Have you ever walked into a store the day after Halloween and felt like you flash-forwarded through time to mid-December? Ghost and skeleton decorations are instantly replaced with red and green foil, ribbons and bows, candy canes and Santa statues. Only days into November, Christmas commercials start airing on TV and some radio stations convert to all carols, all the time.
But what about Thanksgiving?
Thanksgiving is a time that’s rich in history and tradition and shouldn’t be forgotten or ignored. For example:
Did you know?
- The first American Thanksgiving Day parade was held in 1920 in Philadelphia. The Macy’s Thanksgiving Day Parade in New York came four years later and has grown to be the largest and most popular in the nation.
- The Detroit Lions hosted – and defeated – the Chicago Bears in the first NFL Thanksgiving Day game in 1934. The Lions are now one of two teams who play every Thanksgiving. (The Dallas Cowboys are the other team.)
- Although it’s unlikely that turkey was served at the first Thanksgiving, it eventually became the staple for dinner and the National Turkey Federation (NTF) estimates that 46 million turkeys are eaten for Thanksgiving.
A newer tradition that’s grown in popularity is to serve a deep-fried turkey at the feast. Proponents say that it takes less cooking time and the meat is juicier (and, honestly, what doesn’t taste better deep-fried?). However, preparing a turkey this way can be a dangerous proposition since it requires vast amounts of hot oil, which can splash, spill over or combust and burst into flames. The NTF and Butterball are two resources to learn how to properly and safely deep-fry a turkey. The most important rules are to never leave the turkey unattended while cooking and to keep pets and children away from the deep-fryer.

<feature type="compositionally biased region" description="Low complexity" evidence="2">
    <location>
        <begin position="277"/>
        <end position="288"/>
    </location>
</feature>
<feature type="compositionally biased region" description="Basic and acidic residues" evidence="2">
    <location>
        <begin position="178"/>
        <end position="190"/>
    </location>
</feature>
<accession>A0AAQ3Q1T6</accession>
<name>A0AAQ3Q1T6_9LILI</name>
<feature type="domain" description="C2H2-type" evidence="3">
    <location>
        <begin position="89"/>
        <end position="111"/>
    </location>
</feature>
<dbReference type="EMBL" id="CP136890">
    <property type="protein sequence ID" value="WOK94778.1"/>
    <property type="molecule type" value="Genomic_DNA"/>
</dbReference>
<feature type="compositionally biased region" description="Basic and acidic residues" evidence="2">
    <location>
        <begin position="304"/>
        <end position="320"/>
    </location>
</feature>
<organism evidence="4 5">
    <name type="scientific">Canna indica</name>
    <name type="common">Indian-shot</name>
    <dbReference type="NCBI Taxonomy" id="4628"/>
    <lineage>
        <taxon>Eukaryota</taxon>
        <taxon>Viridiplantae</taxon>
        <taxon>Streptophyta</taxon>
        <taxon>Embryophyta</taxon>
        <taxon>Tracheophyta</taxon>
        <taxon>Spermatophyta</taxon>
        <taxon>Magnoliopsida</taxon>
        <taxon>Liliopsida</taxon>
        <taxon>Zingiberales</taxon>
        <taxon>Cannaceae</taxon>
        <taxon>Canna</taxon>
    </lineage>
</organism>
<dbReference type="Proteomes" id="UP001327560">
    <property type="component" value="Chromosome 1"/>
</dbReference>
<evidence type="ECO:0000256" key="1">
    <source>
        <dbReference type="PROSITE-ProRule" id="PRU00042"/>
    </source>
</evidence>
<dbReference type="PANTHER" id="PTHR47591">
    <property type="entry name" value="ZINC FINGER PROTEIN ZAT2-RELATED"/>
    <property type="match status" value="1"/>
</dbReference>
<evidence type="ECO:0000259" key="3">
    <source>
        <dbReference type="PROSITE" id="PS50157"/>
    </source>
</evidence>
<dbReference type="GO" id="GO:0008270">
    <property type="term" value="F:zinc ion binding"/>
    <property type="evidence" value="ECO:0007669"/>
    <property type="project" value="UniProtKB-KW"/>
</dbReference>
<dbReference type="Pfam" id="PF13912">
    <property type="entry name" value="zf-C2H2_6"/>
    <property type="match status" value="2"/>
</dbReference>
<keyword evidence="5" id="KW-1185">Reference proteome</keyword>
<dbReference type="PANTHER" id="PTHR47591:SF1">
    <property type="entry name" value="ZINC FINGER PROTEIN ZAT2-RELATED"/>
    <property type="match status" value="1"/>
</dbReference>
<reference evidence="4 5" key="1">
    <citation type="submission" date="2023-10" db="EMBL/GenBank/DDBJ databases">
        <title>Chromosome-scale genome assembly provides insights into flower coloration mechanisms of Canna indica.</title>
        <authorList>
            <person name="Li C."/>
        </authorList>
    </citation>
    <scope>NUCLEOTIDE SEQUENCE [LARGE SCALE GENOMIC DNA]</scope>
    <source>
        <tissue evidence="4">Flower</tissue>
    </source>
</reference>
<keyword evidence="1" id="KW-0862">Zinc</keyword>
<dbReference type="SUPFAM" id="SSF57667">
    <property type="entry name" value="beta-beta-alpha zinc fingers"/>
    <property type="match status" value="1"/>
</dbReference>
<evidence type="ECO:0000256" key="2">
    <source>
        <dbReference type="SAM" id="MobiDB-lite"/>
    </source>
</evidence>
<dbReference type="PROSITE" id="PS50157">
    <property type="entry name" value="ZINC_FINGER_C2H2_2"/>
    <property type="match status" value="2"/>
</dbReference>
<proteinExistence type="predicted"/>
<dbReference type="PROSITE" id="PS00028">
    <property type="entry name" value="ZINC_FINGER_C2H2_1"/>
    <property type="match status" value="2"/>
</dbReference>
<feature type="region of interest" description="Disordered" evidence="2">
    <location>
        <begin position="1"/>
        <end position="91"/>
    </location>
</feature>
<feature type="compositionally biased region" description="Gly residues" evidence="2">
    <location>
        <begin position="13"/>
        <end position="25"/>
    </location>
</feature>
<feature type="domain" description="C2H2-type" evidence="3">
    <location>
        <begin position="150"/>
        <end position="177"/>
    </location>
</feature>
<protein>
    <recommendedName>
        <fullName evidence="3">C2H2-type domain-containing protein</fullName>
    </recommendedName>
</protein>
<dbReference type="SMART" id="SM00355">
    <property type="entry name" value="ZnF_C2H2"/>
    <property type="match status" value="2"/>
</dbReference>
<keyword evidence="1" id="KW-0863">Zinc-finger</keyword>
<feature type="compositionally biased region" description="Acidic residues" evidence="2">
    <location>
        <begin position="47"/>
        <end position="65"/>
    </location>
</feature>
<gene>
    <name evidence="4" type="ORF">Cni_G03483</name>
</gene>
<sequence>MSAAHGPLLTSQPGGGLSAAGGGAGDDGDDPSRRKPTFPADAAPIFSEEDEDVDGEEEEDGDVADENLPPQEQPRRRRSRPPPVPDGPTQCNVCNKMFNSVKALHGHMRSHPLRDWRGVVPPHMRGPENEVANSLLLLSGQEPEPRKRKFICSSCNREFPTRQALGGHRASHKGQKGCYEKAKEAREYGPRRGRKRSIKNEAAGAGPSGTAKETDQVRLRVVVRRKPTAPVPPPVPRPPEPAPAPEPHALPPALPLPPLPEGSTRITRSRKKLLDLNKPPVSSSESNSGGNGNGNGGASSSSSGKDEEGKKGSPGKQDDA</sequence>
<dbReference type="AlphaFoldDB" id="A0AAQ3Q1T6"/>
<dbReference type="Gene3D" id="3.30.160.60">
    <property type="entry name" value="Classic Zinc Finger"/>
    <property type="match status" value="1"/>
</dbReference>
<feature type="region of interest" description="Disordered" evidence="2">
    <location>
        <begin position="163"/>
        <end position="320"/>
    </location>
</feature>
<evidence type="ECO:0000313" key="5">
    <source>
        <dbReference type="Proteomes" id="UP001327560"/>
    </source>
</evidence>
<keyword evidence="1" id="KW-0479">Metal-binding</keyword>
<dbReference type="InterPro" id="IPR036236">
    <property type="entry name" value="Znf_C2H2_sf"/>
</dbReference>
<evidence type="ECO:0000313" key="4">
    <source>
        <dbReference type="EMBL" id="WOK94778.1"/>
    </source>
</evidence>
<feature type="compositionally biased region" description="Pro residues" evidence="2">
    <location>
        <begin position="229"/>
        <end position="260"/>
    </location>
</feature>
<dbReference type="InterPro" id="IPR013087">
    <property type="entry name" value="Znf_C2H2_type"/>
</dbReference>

In fact, it’s a good idea not to leave any food in the oven or on the stove top over an open flame unattended while preparing Thanksgiving dinner to reduce fire risks. Cooking-related fires happen more on Thanksgiving Day than any other day of the year, contributing to 75 percent of Thanksgiving fires compared to 46 percent of fires on other days, according to the National Fire Protection Association. Let’s face it, nobody wants to eat blackened, dry and crunchy turkey, and you definitely don’t want to call the fire department or file an insurance claim when you should be enjoying quality time with family and friends.
Even the most careful cooks can have an accident, so be sure to reach out to your local insurance agent in advance to make sure you have enough coverage to repair or replace your damaged property in the event of a Thanksgiving mishap.
The greatest Thanksgiving tradition aside from gorging on delicious food is surrounding ourselves with the people we love and reflecting on all that we’re grateful for in our lives.
[article via Mercury Insurance]